The length of the representation restriction varies depending on the level of the former employee's involvement with the matter in question.

"Employees who were personally and substantially involved with a particular matter, such as the example of a COR overseeing a contract, are barred from communicating about it with federal employees on behalf of their employer for the lifetime of the matter," Wilde said. "If the employee did not personally work on the matter, but it fell within his or her official responsibility in their final year of federal service, the restriction lasts for two years. The restriction does not apply to former enlisted Soldiers."

A much broader representational restriction applies only to certain senior officials, such general or flag officers, and to most Senior Executive Service civilians, he said. In addition to the communication ban covering the particular matters with which they were involved, these senior officials are also barred for one year from seeking any official action before an officer or employee of the agency in which they served, such as the Army, on behalf of a third party.

"The one year ban for senior officers, often referred to as the one year 'cooling off' period, is very broad because it covers communications about any official matter without regard to whether or not the former official had any involvement with it while in federal service," Wilde said. "The restriction is intended to prevent the appearance that former senior officers can improperly influence government decision makers in their former agency because of their former senior positions."

Other post government service ethics restrictions apply to advising or representing a third party in trade or treaty negotiations, and to retired military members working for foreign governments. There are also some exceptions to the rules.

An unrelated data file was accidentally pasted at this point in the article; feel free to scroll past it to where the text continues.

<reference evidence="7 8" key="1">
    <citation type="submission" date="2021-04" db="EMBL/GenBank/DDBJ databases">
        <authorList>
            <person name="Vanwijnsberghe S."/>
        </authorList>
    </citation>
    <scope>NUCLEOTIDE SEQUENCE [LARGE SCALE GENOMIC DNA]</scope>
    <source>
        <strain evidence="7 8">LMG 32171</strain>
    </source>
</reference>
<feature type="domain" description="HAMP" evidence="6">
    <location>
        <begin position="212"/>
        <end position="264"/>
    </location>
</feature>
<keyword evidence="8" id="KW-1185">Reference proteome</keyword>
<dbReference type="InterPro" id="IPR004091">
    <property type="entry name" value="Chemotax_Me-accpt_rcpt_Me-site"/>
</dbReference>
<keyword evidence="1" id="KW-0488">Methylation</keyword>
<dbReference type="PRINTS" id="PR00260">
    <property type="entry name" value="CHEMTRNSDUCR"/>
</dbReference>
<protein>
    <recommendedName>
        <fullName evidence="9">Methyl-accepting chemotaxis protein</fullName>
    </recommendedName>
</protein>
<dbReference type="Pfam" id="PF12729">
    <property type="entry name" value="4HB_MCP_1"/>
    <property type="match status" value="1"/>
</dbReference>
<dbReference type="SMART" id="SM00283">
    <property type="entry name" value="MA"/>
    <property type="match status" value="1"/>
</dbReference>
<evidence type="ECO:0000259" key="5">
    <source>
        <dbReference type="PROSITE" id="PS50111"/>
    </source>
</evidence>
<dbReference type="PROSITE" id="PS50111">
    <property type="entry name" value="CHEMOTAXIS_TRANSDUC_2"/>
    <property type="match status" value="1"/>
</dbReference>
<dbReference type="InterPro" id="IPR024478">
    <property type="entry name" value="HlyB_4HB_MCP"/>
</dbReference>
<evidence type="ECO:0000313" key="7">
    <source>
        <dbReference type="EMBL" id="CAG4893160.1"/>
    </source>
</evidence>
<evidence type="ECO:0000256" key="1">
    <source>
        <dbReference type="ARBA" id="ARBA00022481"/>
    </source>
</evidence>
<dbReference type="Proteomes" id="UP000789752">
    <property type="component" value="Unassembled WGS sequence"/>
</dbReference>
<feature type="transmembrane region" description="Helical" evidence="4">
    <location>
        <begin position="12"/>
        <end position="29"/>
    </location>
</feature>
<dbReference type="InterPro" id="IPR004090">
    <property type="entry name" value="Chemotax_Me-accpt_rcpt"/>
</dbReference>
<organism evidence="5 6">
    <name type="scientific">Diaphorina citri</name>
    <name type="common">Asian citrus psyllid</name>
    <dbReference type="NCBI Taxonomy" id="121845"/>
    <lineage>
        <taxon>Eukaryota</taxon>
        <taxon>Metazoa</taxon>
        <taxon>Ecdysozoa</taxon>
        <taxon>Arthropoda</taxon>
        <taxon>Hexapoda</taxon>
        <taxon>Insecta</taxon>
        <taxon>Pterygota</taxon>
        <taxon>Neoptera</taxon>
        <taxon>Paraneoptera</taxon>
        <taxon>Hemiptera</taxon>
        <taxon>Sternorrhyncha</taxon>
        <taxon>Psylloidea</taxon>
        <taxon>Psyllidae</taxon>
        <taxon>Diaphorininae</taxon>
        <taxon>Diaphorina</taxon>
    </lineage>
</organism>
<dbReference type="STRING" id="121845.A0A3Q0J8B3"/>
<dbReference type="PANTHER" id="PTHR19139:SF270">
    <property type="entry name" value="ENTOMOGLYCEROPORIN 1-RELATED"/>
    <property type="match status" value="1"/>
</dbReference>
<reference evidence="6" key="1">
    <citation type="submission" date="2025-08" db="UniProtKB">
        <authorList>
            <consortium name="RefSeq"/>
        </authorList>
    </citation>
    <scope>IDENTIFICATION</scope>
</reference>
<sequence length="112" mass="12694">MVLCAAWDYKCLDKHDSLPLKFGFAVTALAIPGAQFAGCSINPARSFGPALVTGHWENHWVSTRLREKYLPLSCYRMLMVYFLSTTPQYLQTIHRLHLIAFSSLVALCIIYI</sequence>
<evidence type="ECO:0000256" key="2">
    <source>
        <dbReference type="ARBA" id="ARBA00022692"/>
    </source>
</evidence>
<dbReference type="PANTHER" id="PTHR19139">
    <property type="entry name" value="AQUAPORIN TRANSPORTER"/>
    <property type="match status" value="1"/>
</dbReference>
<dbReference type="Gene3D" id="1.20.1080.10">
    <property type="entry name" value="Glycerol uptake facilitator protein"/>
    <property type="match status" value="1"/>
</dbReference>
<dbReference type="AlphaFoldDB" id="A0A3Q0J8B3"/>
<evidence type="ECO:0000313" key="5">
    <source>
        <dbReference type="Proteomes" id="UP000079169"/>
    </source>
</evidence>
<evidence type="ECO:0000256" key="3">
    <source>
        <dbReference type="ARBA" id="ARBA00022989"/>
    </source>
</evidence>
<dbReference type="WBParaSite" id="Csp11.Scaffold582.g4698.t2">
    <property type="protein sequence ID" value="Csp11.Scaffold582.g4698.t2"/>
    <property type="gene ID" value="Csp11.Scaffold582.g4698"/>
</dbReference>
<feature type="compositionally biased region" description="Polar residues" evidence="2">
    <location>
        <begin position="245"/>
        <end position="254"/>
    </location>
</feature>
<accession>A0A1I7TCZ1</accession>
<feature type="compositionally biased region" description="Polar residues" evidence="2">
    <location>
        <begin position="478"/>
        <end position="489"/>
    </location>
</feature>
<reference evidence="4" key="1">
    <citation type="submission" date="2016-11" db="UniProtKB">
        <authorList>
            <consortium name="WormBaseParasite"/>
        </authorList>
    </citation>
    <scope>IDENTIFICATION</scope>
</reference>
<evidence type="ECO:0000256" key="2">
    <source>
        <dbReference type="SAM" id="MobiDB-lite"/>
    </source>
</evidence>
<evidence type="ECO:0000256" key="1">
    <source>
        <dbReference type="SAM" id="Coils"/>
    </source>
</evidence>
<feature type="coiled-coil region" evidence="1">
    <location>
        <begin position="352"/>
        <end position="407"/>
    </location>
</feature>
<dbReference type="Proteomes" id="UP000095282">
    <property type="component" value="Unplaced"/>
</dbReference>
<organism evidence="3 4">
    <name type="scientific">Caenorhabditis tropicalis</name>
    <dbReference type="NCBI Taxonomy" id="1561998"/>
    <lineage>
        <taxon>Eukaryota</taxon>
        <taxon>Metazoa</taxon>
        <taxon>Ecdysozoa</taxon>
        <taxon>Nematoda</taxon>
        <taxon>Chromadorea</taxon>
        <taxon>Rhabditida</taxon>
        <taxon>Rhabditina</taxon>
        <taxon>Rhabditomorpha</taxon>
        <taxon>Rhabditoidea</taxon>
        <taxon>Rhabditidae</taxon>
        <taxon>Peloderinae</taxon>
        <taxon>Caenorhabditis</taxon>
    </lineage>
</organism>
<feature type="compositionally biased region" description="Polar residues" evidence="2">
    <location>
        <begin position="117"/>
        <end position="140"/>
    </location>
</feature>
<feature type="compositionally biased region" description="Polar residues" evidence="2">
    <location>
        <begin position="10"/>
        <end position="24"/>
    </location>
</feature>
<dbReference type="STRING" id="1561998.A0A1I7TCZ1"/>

"A previously obscure restriction that is now receiving a lot of publicity is the Emoluments Clause of the U.S. Constitution," Wilde said.

The Emoluments Clause prohibits current federal employees and retired military personnel and Reservists from receiving pay from foreign governments without Congressional authorization. The penalty for violating the Emoluments Clause for retired military members is the suspension of retired military pay during the period of the violation.

This article has presented only a bare outline of the statutes and regulations concerning post government service employment, Wilde said.

"The rules in this area are complicated and many are criminal in nature," he cautioned. "Their application depends on the unique set of facts presented by each individual. Senior officials, those involved with procurements, and anyone considering post government employment in a subject area they worked on while in federal service should definitely seek written guidance from a certified ethics counselor. In many cases, the employing company will insist on it to keep themselves out of trouble."